If you don’t want to risk damaging your iron, you can look into other clever ways how to reuse condenser water.
People Report Using Dryer Water Successfully
Some people decided to risk it and use the dryer water in their irons. Many of them had excellent results with it. Not only has nothing gone wrong, but it seemingly helped with the maintenance of the iron.
Some people even report that they started using this method because their dryer or iron manual said it was okay to do it this way.
Yet, not all experiences were positive. While some people found that using dryer water allowed them to keep their steam iron cleaner for longer, others believe it shortened the appliance’s lifespan.
This is likely due to the fact that each iron is designed differently. Some may handle distilled water pretty well, while others are only suitable to use with tap water.
One thing that most of them agreed on, and what their manuals said, is that you should filter the dryer water before you use it in your iron.
Filter the Water if You’re Going to Try
One of the main problems with condenser water is that it contains particles, such as lint, that can clog up the iron.
Filtering the condenser water before using it helps to clean it from these particles, so it is a vital step you should take if you are using this water in a steam iron.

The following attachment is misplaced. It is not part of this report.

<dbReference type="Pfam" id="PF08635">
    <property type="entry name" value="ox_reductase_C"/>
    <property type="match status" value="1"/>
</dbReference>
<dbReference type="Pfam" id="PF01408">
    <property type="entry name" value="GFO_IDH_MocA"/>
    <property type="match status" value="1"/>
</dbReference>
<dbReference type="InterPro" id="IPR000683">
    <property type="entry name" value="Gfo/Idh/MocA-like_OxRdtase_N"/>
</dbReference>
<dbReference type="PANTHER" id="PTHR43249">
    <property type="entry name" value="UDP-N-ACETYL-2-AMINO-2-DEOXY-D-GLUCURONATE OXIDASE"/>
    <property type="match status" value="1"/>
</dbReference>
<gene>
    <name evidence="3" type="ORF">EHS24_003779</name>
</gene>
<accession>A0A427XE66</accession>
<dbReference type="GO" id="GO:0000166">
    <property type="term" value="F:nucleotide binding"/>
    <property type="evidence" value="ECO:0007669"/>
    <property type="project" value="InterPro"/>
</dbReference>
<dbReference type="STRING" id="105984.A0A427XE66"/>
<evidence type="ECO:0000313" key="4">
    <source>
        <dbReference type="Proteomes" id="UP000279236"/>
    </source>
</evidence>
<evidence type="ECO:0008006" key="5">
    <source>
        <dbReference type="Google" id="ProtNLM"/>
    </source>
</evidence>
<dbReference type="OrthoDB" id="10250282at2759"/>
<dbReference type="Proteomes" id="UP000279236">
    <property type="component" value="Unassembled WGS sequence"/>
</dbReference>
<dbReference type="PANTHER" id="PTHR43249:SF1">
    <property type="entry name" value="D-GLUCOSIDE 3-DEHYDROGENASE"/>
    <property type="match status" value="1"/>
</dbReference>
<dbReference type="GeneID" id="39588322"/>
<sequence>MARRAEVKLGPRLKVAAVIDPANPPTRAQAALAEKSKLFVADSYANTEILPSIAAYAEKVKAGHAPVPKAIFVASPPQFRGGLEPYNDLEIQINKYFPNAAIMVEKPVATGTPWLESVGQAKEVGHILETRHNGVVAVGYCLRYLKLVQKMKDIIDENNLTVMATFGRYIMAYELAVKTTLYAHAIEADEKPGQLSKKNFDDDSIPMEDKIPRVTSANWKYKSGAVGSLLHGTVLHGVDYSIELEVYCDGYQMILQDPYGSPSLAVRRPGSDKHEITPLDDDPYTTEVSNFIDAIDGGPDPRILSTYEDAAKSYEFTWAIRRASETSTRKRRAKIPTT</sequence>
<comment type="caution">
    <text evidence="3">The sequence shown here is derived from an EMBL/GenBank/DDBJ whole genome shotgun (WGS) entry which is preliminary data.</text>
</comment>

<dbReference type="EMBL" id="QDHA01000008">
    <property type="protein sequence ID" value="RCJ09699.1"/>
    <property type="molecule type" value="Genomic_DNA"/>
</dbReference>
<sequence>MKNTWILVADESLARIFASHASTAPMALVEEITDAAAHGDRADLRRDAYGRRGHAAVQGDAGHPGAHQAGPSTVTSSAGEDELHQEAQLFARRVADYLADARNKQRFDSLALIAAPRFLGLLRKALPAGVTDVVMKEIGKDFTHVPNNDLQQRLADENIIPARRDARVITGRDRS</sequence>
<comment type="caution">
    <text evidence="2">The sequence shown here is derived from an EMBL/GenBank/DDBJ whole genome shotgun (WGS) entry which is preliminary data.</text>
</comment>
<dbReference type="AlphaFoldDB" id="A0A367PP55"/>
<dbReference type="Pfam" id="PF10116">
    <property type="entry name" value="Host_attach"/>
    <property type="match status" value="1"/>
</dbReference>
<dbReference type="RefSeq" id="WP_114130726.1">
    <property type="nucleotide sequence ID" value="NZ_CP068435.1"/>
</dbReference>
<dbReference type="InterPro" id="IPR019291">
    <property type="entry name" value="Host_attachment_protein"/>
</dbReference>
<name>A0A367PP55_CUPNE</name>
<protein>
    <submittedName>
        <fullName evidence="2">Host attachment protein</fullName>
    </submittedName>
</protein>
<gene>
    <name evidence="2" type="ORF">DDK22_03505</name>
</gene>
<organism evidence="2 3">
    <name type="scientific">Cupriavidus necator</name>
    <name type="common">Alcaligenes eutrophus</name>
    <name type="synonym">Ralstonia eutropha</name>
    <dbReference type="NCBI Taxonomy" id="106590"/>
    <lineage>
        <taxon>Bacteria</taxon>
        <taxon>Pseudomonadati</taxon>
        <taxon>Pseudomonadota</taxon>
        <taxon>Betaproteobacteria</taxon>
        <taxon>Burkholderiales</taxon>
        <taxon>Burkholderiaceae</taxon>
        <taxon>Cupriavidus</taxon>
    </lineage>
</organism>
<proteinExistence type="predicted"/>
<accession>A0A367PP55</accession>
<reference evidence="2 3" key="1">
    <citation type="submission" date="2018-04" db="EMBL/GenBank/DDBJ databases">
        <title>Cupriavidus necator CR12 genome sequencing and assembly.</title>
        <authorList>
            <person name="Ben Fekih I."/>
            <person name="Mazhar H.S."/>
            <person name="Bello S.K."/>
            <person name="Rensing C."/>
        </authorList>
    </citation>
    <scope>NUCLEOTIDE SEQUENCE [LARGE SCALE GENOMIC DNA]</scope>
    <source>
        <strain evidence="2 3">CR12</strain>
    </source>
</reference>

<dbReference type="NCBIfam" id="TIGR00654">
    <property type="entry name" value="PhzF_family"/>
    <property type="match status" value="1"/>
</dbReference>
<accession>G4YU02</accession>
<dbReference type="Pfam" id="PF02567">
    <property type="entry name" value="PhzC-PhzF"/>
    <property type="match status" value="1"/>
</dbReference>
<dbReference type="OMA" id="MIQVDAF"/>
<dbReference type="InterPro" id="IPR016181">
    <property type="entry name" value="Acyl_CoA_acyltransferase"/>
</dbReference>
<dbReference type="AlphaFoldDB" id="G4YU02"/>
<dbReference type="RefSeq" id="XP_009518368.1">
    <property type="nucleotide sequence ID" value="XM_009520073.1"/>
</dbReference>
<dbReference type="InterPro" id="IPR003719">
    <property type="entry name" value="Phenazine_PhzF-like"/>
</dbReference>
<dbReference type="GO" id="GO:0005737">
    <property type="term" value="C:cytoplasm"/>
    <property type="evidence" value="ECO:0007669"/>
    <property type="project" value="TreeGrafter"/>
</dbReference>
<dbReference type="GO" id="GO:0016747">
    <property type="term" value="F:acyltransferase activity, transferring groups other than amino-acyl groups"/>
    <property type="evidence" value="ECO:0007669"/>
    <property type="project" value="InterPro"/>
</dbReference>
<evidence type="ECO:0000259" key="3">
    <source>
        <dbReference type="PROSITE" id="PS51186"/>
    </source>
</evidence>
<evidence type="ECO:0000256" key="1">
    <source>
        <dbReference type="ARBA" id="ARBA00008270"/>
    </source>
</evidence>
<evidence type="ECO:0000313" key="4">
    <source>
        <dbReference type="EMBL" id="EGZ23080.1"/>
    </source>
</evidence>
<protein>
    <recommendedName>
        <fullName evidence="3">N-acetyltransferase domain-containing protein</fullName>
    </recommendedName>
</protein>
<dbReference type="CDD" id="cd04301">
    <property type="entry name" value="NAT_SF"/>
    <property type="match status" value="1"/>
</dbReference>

Unfortunately, there are no dryer condenser water filters on the market. So what can you use instead?
The solution that gets recommended all the time is using coffee filter paper. Using microfilters like AeroPress (amazon link) can catch fine lint (or other particles) and prevent them from clogging up the iron.
Test It on an Old Iron
Since there is no way to tell how your iron will react to condenser water, using this water is essentially like playing with fire. The best approach is to use an old iron that is beyond its warranty to try it out.
That way, you will be able to observe how your iron is handling the condenser water without the added pressure of knowing that you invalidated the warranty of your brand new expensive steam iron.
If you are lucky, it may extend the iron’s life and save you time on its maintenance. And if not, you were probably going to have to buy a new iron soon anyway!
Foolish or Genius Depends Entirely on Your Success
A secret way to save water while fixing any staining issues and potentially ditching regular iron cleaning? That sure sounds like a genius idea to me!
However, it may prove to be foolish in execution. It all depends on how the iron responds to the condenser water.
If the manufacturer doesn’t say anything about the water you’re supposed to use, or if you don’t mind potentially damaging the iron, then go ahead. There is a good chance that using condenser water will become your best ironing trick.
If the manual for your new expensive iron clearly states that the appliance is meant to be used only with tap water and it warns you about the damaging effects of using any other type of water, beware! You might be better off using regular water and sticking to proper maintenance.